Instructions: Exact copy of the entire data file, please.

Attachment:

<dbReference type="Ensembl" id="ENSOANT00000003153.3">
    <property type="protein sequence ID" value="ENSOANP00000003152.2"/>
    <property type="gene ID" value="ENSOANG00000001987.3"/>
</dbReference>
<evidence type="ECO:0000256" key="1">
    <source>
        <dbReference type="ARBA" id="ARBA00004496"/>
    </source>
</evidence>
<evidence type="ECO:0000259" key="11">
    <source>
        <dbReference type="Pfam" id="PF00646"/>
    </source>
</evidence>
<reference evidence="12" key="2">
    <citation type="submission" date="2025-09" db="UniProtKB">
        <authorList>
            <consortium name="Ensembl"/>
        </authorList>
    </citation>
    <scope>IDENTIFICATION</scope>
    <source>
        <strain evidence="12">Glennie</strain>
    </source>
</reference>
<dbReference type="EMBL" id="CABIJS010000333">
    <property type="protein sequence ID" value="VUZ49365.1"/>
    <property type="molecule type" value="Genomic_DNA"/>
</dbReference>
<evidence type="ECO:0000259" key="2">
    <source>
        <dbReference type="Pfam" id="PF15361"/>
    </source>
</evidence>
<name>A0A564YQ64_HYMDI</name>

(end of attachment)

<dbReference type="Ensembl" id="ENSOANT00000003153.3">
    <property type="protein sequence ID" value="ENSOANP00000003152.2"/>
    <property type="gene ID" value="ENSOANG00000001987.3"/>
</dbReference>
<evidence type="ECO:0000256" key="1">
    <source>
        <dbReference type="ARBA" id="ARBA00004496"/>
    </source>
</evidence>
<evidence type="ECO:0000259" key="11">
    <source>
        <dbReference type="Pfam" id="PF00646"/>
    </source>
</evidence>
<reference evidence="12" key="2">
    <citation type="submission" date="2025-09" db="UniProtKB">
        <authorList>
            <consortium name="Ensembl"/>
        </authorList>
    </citation>
    <scope>IDENTIFICATION</scope>
    <source>
        <strain evidence="12">Glennie</strain>
    </source>
</reference>
<dbReference type="EMBL" id="CABIJS010000333">
    <property type="protein sequence ID" value="VUZ49365.1"/>
    <property type="molecule type" value="Genomic_DNA"/>
</dbReference>
<evidence type="ECO:0000259" key="2">
    <source>
        <dbReference type="Pfam" id="PF15361"/>
    </source>
</evidence>
<name>A0A564YQ64_HYMDI</name>